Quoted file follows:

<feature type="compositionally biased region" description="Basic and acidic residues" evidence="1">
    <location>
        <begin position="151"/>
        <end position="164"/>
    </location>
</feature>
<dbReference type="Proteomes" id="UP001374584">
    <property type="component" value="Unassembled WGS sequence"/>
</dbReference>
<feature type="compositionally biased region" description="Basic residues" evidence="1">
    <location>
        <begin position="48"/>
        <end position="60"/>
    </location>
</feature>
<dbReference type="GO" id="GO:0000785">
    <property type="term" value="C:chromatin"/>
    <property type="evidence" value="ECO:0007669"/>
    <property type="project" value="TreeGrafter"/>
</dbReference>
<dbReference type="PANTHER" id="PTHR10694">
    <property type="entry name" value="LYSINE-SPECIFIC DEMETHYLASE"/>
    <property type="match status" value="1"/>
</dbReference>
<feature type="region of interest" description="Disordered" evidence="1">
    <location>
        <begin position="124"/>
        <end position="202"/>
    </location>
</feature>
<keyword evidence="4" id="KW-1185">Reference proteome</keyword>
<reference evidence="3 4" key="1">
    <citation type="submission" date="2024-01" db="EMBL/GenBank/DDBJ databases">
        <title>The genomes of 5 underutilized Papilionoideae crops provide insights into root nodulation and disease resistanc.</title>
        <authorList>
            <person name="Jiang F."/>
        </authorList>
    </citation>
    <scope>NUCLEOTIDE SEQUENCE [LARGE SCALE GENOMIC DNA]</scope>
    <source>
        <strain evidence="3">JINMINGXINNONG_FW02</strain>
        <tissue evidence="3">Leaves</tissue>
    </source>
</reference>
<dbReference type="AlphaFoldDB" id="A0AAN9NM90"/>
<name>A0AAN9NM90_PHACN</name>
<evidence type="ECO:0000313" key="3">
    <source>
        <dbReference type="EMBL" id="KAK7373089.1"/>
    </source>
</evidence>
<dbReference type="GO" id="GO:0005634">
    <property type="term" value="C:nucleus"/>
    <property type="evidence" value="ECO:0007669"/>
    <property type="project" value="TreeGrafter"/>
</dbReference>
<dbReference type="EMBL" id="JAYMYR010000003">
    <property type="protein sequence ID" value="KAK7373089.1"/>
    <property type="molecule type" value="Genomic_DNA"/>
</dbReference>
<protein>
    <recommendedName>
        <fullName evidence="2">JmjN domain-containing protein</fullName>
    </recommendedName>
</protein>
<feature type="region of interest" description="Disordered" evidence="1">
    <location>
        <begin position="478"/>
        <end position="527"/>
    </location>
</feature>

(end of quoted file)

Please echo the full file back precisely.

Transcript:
<feature type="compositionally biased region" description="Basic and acidic residues" evidence="1">
    <location>
        <begin position="151"/>
        <end position="164"/>
    </location>
</feature>
<dbReference type="Proteomes" id="UP001374584">
    <property type="component" value="Unassembled WGS sequence"/>
</dbReference>
<feature type="compositionally biased region" description="Basic residues" evidence="1">
    <location>
        <begin position="48"/>
        <end position="60"/>
    </location>
</feature>
<dbReference type="GO" id="GO:0000785">
    <property type="term" value="C:chromatin"/>
    <property type="evidence" value="ECO:0007669"/>
    <property type="project" value="TreeGrafter"/>
</dbReference>
<dbReference type="PANTHER" id="PTHR10694">
    <property type="entry name" value="LYSINE-SPECIFIC DEMETHYLASE"/>
    <property type="match status" value="1"/>
</dbReference>
<feature type="region of interest" description="Disordered" evidence="1">
    <location>
        <begin position="124"/>
        <end position="202"/>
    </location>
</feature>
<keyword evidence="4" id="KW-1185">Reference proteome</keyword>
<reference evidence="3 4" key="1">
    <citation type="submission" date="2024-01" db="EMBL/GenBank/DDBJ databases">
        <title>The genomes of 5 underutilized Papilionoideae crops provide insights into root nodulation and disease resistanc.</title>
        <authorList>
            <person name="Jiang F."/>
        </authorList>
    </citation>
    <scope>NUCLEOTIDE SEQUENCE [LARGE SCALE GENOMIC DNA]</scope>
    <source>
        <strain evidence="3">JINMINGXINNONG_FW02</strain>
        <tissue evidence="3">Leaves</tissue>
    </source>
</reference>
<dbReference type="AlphaFoldDB" id="A0AAN9NM90"/>
<name>A0AAN9NM90_PHACN</name>
<evidence type="ECO:0000313" key="3">
    <source>
        <dbReference type="EMBL" id="KAK7373089.1"/>
    </source>
</evidence>
<dbReference type="GO" id="GO:0005634">
    <property type="term" value="C:nucleus"/>
    <property type="evidence" value="ECO:0007669"/>
    <property type="project" value="TreeGrafter"/>
</dbReference>
<dbReference type="EMBL" id="JAYMYR010000003">
    <property type="protein sequence ID" value="KAK7373089.1"/>
    <property type="molecule type" value="Genomic_DNA"/>
</dbReference>
<protein>
    <recommendedName>
        <fullName evidence="2">JmjN domain-containing protein</fullName>
    </recommendedName>
</protein>
<feature type="region of interest" description="Disordered" evidence="1">
    <location>
        <begin position="478"/>
        <end position="527"/>
    </location>
</feature>